You probably don't remember Stella Liebeck, but you might remember her lap. It was her lap, or more specifically the hot coffee from McDonald's that scalded her lap, that led to Liebeck being the plaintiff in a 1994 lawsuit against the fast-food franchise.
And now, lawyer-turned-filmmaker Susan Saladoff is telling Liebeck's story in a new documentary, Hot Coffee, which premiered at the Sundance International Film Festival this week.
In the film, Saladoff tells what happened to Liebeck after the case was decided. And as she explained to The Salt Lake Tribune, she made the film to change people's perceptions about the lawsuit:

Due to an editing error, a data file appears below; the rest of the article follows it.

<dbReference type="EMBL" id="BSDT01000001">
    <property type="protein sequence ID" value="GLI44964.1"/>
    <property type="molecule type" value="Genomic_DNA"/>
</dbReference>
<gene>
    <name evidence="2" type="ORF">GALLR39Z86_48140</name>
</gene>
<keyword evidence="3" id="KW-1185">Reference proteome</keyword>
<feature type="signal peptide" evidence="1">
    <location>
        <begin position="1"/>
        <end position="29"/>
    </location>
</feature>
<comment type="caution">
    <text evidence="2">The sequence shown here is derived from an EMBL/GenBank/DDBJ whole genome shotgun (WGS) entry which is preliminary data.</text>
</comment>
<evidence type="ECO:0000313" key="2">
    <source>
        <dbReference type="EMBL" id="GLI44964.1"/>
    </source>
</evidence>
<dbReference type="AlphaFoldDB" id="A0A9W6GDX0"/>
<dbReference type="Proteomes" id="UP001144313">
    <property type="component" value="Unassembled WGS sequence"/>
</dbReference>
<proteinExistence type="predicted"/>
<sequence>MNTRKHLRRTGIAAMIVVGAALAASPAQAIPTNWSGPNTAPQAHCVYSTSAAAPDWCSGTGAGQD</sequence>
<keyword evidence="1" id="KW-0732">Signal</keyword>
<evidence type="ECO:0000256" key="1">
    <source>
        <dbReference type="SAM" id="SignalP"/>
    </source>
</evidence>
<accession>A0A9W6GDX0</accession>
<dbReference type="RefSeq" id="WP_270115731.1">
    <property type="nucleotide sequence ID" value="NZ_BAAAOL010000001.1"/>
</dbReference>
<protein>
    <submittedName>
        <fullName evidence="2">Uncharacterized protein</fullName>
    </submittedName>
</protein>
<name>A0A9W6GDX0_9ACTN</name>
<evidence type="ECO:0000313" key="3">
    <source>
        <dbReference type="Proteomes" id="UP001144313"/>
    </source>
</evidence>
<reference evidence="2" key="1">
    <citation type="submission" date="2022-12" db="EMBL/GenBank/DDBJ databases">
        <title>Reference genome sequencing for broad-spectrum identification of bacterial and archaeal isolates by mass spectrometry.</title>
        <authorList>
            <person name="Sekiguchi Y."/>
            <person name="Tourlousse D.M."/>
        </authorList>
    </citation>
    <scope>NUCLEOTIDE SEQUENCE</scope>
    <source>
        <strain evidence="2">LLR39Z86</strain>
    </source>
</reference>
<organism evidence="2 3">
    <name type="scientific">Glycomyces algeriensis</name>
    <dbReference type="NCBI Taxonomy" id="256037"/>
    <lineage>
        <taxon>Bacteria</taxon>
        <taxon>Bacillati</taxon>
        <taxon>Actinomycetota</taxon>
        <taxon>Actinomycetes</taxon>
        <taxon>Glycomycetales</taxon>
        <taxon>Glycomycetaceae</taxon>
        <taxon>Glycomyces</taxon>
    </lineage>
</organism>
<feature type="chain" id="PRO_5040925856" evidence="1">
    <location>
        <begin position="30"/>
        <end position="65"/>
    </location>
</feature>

If asked to name a frivolous lawsuit, most people would name the McDonald's coffee case, believing that a woman was driving her car, spilled coffee on herself, was not seriously injured, and won millions of dollars. Every one of those [ideas] is incorrect. She was not driving; she was in a parked car; she suffered third-degree burns requiring skin grafting and surgery; the judge reduced the award to a fraction of the jury's verdict; and then the parties settled for anSaladoff uses Liebeck's story, along with three others, to raise the idea that corporations are limiting people's access to the court system by creating the perception that lawsuits like Liebeck's are frivolous. Regardless of whether you agree with the documentary's argument, there is no denying that Liebeck spilling a cup of hot coffee into her lap changed the legal landscape in America. We can see the reminder every day on our Styrofoam cups.